Can my HOA screen tenants?Some homeowners’ associations might choose to evaluate potential tenants as a way to weed out undesirable renters. This typically involves homeowners submitting an application form that the association's board will assess. While awaiting the board's decision, homeowners may postpone finalizing lease agreements with potential tenants.
However, it's important to exercise caution in this regard. Not all states permit associations to implement this process. Apart from state regulations, associations also need to be mindful of federal laws. There's a risk of violating the Fair Housing Act when screening tenants, potentially leading to accusations of discrimination against the HOA. Even if the association's intent isn't discriminatory, a court could still rule a policy illegal if it has a discriminatory impact or disproportionately affects certain groups of people.
Should the association choose to screen prospective tenants, it's recommended that they speak with their legal counsel before proceeding.
What are the benefits of HOA rental restrictions?
Protect property valuesThe main purpose behind implementing rental restrictions is to safeguard property values. Renters are more likely to violate the community’s rules because they don’t have a vested interest in the association.
Lower mortgage interest ratesMany banks tie mortgage rates to the ratio of rentals to the total available units in the association. For many lenders, a rental rate of 20-25% is the maximum they’ll consider before charging higher interest rates for new residents who wish to buy a unit in that community. By keeping the ratio below this threshold, you can make it easier for new buyers to join your association.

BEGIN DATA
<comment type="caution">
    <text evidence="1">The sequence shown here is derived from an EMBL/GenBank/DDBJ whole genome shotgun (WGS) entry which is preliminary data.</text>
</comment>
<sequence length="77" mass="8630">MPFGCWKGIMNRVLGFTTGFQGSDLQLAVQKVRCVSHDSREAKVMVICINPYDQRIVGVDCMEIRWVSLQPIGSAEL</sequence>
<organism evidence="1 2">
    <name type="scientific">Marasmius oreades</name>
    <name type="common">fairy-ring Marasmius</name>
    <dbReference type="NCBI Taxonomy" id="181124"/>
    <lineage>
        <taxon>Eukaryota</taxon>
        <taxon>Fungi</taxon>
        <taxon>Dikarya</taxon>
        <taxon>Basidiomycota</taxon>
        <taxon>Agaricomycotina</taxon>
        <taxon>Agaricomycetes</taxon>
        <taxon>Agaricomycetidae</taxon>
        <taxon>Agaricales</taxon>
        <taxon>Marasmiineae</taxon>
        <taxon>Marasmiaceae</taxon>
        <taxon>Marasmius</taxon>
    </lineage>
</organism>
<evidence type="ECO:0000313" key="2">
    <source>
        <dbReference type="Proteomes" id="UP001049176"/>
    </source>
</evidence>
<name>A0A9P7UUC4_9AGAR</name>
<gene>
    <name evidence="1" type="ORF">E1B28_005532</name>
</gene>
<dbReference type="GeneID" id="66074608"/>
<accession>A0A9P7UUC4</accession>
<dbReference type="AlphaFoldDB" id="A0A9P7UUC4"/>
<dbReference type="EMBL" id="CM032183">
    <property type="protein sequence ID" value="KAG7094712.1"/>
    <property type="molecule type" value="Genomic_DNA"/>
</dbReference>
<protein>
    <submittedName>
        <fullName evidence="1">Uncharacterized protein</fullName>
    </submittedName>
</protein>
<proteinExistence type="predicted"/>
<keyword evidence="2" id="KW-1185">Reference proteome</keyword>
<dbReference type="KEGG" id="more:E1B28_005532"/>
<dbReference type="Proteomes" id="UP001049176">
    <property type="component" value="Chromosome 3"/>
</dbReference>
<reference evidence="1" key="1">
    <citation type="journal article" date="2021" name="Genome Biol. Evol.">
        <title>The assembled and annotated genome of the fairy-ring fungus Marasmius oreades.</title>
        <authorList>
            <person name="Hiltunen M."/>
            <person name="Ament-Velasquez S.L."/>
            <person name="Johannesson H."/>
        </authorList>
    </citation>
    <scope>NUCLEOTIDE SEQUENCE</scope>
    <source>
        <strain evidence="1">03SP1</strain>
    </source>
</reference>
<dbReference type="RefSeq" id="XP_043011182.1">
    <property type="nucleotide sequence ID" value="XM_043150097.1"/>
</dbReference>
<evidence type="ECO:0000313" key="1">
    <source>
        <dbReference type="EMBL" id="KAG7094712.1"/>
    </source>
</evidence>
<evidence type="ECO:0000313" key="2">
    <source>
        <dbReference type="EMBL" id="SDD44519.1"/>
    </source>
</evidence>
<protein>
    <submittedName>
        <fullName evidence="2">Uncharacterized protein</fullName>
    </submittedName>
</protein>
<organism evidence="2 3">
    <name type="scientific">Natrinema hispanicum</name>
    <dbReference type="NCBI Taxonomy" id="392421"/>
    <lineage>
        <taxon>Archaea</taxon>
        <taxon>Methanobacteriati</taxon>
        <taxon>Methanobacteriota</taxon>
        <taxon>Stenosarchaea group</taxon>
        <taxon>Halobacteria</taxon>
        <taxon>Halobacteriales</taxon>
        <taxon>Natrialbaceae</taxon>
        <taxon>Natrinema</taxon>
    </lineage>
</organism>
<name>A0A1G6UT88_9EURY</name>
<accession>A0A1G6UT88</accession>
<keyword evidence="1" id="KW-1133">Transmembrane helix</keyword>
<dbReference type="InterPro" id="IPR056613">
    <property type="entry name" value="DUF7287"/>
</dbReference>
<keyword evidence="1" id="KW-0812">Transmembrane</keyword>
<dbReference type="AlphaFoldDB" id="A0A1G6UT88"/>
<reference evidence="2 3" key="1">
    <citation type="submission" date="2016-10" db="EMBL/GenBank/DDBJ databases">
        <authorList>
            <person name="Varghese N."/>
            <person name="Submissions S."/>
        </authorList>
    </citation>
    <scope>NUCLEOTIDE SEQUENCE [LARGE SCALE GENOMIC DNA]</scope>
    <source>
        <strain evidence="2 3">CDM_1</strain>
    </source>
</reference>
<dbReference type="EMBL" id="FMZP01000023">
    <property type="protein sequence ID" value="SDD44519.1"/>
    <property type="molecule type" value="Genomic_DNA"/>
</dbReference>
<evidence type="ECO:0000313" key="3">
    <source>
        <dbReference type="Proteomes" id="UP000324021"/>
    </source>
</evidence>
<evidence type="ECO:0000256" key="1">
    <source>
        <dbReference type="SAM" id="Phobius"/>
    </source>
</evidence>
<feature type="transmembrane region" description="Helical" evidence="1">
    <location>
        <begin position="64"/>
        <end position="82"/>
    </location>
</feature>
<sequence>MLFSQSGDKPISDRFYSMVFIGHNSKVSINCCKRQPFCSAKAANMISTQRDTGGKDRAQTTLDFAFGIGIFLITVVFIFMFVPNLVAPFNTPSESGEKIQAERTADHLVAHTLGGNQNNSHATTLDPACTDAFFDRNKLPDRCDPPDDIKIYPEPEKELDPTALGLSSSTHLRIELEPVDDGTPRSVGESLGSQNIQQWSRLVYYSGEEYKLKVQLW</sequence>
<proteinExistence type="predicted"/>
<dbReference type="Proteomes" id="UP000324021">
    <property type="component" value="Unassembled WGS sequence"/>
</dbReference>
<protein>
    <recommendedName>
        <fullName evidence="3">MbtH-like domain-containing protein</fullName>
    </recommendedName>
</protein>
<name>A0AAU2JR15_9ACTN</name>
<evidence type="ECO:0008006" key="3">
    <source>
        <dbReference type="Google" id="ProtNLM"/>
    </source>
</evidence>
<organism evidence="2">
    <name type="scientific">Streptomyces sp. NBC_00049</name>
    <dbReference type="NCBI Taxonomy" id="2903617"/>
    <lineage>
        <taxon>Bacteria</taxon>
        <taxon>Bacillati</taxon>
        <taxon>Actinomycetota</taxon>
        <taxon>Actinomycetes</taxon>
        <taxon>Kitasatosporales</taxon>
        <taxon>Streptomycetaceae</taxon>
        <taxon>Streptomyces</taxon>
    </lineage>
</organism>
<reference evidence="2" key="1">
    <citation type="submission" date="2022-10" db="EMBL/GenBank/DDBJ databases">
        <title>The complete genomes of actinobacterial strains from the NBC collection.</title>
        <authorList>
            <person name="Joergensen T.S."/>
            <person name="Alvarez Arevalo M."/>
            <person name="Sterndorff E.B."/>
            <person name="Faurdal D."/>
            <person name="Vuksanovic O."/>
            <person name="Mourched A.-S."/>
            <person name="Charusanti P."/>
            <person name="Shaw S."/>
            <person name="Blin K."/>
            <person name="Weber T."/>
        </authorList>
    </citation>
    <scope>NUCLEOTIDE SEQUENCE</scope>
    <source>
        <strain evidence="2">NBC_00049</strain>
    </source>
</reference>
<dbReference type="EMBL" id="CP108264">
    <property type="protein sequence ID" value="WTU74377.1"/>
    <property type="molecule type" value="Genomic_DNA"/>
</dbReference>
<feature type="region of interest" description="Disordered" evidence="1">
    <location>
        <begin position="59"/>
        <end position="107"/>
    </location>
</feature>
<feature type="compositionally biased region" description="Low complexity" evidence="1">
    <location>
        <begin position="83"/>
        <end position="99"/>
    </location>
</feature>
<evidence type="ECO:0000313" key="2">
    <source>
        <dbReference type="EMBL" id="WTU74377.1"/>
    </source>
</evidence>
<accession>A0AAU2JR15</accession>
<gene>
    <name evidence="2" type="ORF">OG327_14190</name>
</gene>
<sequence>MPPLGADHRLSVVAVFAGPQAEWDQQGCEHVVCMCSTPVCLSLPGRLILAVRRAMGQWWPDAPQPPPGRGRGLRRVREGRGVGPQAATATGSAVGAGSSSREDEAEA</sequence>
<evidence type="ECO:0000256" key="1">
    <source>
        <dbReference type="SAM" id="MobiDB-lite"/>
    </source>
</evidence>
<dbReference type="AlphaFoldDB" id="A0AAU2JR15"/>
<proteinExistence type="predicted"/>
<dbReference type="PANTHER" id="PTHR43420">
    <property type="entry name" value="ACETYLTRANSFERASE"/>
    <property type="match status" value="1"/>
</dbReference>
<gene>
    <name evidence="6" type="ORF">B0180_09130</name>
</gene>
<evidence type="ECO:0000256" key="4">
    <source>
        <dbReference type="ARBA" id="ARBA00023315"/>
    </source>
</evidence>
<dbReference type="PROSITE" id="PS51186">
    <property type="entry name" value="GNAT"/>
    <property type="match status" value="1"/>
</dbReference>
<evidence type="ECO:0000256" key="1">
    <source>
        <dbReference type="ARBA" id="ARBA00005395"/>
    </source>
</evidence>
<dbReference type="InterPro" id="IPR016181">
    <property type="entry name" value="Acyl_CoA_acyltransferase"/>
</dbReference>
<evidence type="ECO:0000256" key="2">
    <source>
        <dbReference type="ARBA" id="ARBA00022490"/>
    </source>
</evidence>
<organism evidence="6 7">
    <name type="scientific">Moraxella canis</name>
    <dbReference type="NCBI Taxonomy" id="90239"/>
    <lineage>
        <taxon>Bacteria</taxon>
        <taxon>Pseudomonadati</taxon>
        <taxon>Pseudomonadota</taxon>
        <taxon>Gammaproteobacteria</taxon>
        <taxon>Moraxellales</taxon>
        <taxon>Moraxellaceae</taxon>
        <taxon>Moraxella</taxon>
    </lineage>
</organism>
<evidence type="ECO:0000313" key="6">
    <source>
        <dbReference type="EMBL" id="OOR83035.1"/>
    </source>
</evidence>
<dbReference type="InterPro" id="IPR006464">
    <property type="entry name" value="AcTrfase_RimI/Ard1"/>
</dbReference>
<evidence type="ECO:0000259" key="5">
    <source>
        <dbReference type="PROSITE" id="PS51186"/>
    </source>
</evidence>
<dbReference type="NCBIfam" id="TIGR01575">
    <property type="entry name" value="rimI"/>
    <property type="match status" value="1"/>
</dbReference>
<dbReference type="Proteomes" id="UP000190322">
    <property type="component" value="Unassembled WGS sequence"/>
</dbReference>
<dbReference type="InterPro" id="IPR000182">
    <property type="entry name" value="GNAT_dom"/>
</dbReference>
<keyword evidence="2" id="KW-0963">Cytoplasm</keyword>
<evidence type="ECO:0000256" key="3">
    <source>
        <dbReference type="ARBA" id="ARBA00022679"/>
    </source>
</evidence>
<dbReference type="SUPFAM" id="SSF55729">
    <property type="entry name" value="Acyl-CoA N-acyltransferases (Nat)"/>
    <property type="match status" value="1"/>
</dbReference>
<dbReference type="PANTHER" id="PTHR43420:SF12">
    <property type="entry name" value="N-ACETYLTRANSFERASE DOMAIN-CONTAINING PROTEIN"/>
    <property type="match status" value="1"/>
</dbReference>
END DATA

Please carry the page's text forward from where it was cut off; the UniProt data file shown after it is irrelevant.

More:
Reduce liability insurance ratesIf a homeowner’s association (HOA) permits rentals, its insurance company might increase the rates for liability insurance. Renters typically introduce additional liability to the association, prompting insurance providers to take steps to mitigate potential risks.
Promote neighborhood stabilityA community with a significant number of renters tends to experience reduced stability. The majority of homeowners prefer residing in a community where they have a sense of familiarity with their neighbors, as it contributes to a heightened feeling of security and connection. However, a community marked by a high turnover driven by rental units can disrupt the harmonious balance that residents seek.
Creating an appropriate HOA rental policyA good rental policy finds a way to weave renters into the fabric of your association. If, for instance, your policy goes beyond mandating a restrictive threshold and also requires that renters attend an orientation, then it’s a great way to include them and welcome them to the neighborhood. Many communities see renters as potential buyers...though they may not be in the position to purchase a home at that precise moment, they may be enticed to purchase at a later date if they’re made to feel at home.
Upholding rental policies can be a touchy subject, but if carried out fairly, judiciously, and with the intention of welcoming renters as contributing members, it can lead to a more positive view. Oftentimes, an experienced property management company can help with this.
To learn more about how FirstService Residential can support your community, contact a member of our team.